I am often asked about my personal financial management. Amongst my friends and family I am known to be the one who is “good with money,” so it is often assumed that I am a diligent money manager. What most don’t know is that this perception is the furthest thing from the truth. I stopped balancing a checkbook seven years ago and since then I rarely keep track of my spending. Until about a month ago the closest I’d come to budgeting was writing one. Yet somehow my bills are always paid on time, my savings grows, and my accounts are not overdrawn (mostly, and if it happens I am usually able to get a courtesy reversal).
I am going to be completely honest. I do not trust myself with money. When I was a kid, money leaked through my pockets like STDs through a lambskin condom. When I was eight I made the decision to lie to my parents and tell them I’d lost the $50 my grandmother gifted me (and accept the punishment that came with that admission of carelessness) rather than admit I’d spent all but $5 of it in less than 3 weeks on the ice cream truck and gum balls from the cantina at Grafton Lake. It didn’t matter whether I received an allowance or had a job, from K thru 12 I stayed broke (and relieving my dad of the spare change he kept in a jar ). It only got worse when I went to college and was granted my first credit card. Being a fiscally responsible adult, I managed to wait until senior year to fully max it out, stop paying the bill, and get sent to collections. Knowing exactly who I am and the carnage of which I am capable I had a healthy fear of my money management skills, enough so that I knew the only way to avoid eviction from my first solo apartment was to keep as much of my paycheck out of sight as possible. I set up separate accounts for my rent and savings then managed what was left (which wasn’t much) out of my primary checking account. I have stuck with this basic framework since 2002.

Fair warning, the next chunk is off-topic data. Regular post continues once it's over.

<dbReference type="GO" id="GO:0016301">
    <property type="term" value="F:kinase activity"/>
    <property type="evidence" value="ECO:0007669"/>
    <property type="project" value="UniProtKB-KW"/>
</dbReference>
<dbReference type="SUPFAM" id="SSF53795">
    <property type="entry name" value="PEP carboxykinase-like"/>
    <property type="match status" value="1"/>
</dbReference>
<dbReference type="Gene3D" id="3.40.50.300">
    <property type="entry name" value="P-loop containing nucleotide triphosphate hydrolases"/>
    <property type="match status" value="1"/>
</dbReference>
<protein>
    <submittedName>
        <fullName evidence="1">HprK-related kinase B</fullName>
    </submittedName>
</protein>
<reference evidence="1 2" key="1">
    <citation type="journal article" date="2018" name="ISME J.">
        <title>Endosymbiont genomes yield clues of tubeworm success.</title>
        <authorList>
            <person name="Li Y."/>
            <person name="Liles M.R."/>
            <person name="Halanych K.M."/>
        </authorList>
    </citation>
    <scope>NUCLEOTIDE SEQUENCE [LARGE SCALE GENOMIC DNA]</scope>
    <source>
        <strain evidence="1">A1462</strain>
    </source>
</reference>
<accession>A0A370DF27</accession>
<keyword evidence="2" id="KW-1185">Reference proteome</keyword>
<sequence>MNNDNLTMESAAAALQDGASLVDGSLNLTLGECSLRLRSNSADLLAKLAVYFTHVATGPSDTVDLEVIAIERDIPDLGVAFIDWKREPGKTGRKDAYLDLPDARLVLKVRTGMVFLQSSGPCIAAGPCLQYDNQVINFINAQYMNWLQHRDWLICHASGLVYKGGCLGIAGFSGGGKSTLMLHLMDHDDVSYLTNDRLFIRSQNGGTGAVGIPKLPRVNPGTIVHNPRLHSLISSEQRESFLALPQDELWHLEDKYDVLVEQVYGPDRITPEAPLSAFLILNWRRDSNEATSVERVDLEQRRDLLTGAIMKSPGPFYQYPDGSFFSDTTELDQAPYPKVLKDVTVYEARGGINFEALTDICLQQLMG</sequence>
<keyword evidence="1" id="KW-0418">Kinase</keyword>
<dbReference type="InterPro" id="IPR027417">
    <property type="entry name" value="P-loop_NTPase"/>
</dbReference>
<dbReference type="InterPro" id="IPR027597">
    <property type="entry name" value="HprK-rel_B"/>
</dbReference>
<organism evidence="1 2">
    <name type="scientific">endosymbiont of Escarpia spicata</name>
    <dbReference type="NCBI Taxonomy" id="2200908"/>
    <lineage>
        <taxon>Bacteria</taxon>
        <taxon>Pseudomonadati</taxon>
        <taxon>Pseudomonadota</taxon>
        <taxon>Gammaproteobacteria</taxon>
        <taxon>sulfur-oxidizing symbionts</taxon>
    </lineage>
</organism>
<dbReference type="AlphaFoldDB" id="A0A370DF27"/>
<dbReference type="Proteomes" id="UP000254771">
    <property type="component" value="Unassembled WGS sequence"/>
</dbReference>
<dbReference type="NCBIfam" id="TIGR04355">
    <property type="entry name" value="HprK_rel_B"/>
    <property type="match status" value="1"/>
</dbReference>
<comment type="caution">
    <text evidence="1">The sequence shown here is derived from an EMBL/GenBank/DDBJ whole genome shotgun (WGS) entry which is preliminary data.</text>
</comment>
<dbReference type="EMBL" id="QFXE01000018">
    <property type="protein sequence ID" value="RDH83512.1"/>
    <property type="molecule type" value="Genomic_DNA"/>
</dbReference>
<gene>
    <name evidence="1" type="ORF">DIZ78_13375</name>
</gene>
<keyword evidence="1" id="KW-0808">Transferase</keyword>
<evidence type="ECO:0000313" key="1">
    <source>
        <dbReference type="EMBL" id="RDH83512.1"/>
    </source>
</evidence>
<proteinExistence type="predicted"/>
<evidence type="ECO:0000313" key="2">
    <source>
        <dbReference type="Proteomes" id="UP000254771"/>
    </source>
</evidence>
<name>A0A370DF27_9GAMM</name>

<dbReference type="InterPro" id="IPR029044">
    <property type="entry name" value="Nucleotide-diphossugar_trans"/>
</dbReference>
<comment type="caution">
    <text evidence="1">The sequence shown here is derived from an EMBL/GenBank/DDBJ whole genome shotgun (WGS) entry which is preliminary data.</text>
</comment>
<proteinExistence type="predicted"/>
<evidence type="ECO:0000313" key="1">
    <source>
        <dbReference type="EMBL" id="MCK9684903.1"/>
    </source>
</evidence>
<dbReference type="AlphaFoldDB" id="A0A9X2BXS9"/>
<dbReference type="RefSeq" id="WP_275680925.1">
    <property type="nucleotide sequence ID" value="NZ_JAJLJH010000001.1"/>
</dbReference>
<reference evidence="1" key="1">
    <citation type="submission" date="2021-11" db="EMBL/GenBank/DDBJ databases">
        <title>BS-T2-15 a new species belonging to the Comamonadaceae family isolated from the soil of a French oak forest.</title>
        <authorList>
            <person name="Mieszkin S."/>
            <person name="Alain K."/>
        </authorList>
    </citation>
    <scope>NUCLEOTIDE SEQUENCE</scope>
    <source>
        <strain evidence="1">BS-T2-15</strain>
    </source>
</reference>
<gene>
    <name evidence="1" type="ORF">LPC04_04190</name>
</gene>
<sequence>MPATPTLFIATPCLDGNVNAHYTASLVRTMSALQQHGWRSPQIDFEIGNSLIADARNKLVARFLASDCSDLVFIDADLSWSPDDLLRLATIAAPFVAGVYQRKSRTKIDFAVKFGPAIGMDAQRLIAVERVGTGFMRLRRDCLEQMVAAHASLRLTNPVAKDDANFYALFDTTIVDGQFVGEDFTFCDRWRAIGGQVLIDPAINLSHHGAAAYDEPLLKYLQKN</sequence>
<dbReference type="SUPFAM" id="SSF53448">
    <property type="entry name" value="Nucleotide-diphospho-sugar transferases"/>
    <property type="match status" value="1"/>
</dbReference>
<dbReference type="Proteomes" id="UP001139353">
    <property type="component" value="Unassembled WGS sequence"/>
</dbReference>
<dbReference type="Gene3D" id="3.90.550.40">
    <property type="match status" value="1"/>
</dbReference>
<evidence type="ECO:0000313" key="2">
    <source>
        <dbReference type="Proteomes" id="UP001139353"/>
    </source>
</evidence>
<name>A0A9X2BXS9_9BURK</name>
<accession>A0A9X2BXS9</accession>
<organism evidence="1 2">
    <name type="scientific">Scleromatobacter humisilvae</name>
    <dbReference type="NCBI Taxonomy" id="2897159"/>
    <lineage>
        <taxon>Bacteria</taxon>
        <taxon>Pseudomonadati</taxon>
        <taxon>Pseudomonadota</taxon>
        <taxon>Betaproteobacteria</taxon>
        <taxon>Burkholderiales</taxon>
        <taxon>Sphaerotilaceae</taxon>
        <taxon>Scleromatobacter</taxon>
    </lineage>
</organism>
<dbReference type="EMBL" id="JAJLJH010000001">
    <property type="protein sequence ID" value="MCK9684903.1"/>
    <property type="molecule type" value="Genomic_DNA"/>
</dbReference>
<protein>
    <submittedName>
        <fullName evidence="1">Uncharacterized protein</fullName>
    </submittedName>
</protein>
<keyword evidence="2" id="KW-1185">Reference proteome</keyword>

I manage my money with an amalgamation of three methods: false scarcity, automation, and virtual envelopes. It has been an evolution driven by personal experience, following others’ examples, and trial and error. I have tried to set myself up to be able to easily handle any financial situation from an unexpectedly high gas bill (I’m looking at you winter 2006) to homeowners’ insurance deductibles when the basement floods (I didn’t forget you summer 2006). Here is a look at how I work with one month’s base salary. I get paid twice a month and split the deposits evenly between checks. Yes, these numbers are real.
|Ventra Card (Wage Works)||$50|
|Post Tax Deductions|
|Net Income||~ $6000|
|Direct Deposits (Checking)|
|Student Loan and Insurance||$1,160|
|Sinking Funds||$650||Non monthly regular expenses||$200|
|Direct Deposits (Savings)|
|Home Repair Fund||$100|
No. Your eyes are not deceiving you. I manage my finances through 10 active checking and savings accounts.